At various stages of my stay in Austria, I had to stop and make myself realize that I was in another country. It was surreal. Every morning as I entered the regatta venue, muscular Austrian security officers would utter, “Morgen,” (short for Guten Morgen or Good Morning) while checking the accreditation hanging on my neck. It was just one reminder that I was not in New Zealand at that time. It was strange that at several points during the regatta, the temperature would soar up to 35 degrees Celsius, when, back in Auckland, it was winter. It felt more like being in the Philippines and not in Austria. It was amusing that there was no air conditioning unit in my hotel room. There was only a heater.
The Umpiring Commission of FISA (Fédération Internationale des Sociétés d’Aviron in French or the English equivalent International Federation of Rowing Associations) chooses which umpires nominated by their national federations go to which FISA regatta. I was blessed to have been nominated by the national federation of the Philippines and then chosen by the Umpiring Commission to umpire (be a Jury Member) in the World Rowing Under 23 Championships in Linz-Ottensheim, Austria last July 2013. In this regatta where athletes from 52 countries participated, there were Jury Members from the following countries: France, Australia, Austria, Brazil, Bulgaria, Canada, Denmark, Great Britain, Germany, Greece, Italy, Japan, Norway, Poland, South Africa, Slovenia and Serbia. Add to this, the Philippines, which I represented.
Trips to Europe fascinate me because it is a combination of the old and the new. There is so much history and culture in Europe, yet it also boasts of technology and modernity. It was unbelievable. The hotel room they assigned to me looked over the Danube River and had the Ars Electronica Center Museum der Zukunft within its sights. This museum had changing lights at night, much like the SkyTower in Auckland.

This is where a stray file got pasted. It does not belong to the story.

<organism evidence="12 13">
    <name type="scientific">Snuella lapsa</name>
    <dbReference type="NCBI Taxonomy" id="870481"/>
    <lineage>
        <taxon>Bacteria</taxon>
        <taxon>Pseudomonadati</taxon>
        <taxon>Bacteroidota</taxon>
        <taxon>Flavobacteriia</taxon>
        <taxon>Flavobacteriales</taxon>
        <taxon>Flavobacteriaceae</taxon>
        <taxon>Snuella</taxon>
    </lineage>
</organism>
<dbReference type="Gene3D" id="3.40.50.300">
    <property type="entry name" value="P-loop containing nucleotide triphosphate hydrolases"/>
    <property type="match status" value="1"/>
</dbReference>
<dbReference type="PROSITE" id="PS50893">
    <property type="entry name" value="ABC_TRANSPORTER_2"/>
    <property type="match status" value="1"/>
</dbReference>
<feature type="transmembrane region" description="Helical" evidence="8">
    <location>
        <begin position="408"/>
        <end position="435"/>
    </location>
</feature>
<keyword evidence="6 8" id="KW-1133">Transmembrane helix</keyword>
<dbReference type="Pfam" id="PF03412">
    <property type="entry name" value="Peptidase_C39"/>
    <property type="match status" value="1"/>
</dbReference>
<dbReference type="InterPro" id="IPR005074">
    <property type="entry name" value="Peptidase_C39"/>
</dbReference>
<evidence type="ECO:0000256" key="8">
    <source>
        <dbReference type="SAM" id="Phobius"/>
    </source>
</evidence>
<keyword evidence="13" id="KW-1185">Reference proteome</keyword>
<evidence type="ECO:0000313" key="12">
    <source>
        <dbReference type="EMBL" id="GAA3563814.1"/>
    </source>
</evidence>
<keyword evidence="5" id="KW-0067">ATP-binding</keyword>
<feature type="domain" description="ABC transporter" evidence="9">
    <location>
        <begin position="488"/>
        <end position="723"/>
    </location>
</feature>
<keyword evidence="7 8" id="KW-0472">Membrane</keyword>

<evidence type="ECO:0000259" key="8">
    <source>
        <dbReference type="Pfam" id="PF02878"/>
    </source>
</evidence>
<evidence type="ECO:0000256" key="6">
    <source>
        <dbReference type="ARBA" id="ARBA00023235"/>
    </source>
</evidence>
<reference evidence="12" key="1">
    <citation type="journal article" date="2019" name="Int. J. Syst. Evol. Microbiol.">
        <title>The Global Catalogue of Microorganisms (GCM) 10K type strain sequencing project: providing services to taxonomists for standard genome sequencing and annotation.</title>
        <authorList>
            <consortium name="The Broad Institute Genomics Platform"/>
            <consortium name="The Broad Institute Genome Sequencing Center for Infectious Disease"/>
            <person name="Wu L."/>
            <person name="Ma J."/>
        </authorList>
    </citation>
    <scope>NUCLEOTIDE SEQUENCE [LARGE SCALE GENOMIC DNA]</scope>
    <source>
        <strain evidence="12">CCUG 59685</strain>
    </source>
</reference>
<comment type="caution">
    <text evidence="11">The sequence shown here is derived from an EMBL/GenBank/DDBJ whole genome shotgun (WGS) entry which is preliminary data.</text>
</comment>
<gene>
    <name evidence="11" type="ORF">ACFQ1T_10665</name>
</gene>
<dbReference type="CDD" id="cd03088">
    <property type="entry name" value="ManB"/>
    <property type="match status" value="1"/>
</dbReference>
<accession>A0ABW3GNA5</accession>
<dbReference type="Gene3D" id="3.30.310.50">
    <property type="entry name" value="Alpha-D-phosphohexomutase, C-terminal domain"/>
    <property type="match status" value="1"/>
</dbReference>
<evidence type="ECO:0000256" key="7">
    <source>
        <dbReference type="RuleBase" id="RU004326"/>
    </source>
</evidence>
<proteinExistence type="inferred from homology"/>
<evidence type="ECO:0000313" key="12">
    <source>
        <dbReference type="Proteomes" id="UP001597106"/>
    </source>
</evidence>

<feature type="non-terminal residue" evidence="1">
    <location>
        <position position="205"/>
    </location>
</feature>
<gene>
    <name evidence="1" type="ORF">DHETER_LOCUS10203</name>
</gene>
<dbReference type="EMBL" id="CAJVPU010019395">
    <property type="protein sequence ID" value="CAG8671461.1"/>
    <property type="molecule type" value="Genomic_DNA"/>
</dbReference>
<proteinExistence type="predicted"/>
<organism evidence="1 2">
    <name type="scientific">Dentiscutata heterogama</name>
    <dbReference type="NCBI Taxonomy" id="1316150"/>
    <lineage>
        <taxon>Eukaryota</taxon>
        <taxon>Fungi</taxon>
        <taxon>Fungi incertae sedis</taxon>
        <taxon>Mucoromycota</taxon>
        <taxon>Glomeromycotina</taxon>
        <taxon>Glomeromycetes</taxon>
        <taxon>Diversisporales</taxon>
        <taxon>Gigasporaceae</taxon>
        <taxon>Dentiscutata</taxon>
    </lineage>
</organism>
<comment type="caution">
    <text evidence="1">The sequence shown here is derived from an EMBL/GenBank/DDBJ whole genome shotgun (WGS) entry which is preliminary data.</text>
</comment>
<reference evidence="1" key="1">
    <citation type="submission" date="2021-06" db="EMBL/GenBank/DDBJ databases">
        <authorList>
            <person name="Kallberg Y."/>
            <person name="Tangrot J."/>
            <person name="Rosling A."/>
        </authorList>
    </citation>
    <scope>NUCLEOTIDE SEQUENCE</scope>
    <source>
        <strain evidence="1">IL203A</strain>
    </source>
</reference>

My favorite part of going to Europe is when I sit on a cobble-stoned walk sitting by a café or restaurant while drinking or eating. The sound of an accordion really seals the deal! Hearing people speak in a foreign language intrigues and excites me as well.
For the duration of this regatta, I was able to try most of the assignments a Jury Member could be assigned to. It was exciting and challenging. One had to stay alert for every umpiring role. The athletes train for months or even years, so the umpires are expected to officiate to a level commensurate to the dedication and training of the athletes.
The gracious hosts of this regatta had prepared and treated us well. At one of the rooftops of the low-lying buildings of the regatta venue, there was a bar where one can drink all the beer you want for free! We would only drink here at the end of each day, though, as we needed to stay alert.
We were treated to a “Nations Dinner” which was held in a rural area which reminded me of the movie, “The Sound of Music”. As usual, wine was served all around before the sumptuous dinner.
My favorite meal was when the organizing committee hosted the members of the Jury and the media to a “roast pork” dinner. The roast pork was actually a variation of the Philippine lechon (roasted pork). Unlike the Philippine version, this pork’s skin was sliced but still crunchy. The Austrian version of the roast pork had a dark skin color and the sauce served was sour and more liquid. The meat part was tasty and its tenderness surprised me.
One of the moments I look forward to is when the Jury Members start arriving and meet at the hotel lobby. What amuses me is that the Jury Members introduce themselves saying their name and country. In my case, I mention two countries. I say, “Mark Dizon, from the Philippines but now living in New Zealand.” This is quite amusing to most people. Some Jury Members are old friends. Some will have just met for the first time.
The umpiring stints in the regattas are an opportunity for me to travel, meet new and old friends, try different drinks and food, learn different cultures and represent two countries. It is a chance to learn so much from people from different countries and, also, share what I know about the Philippines and New Zealand, two countries close to my heart.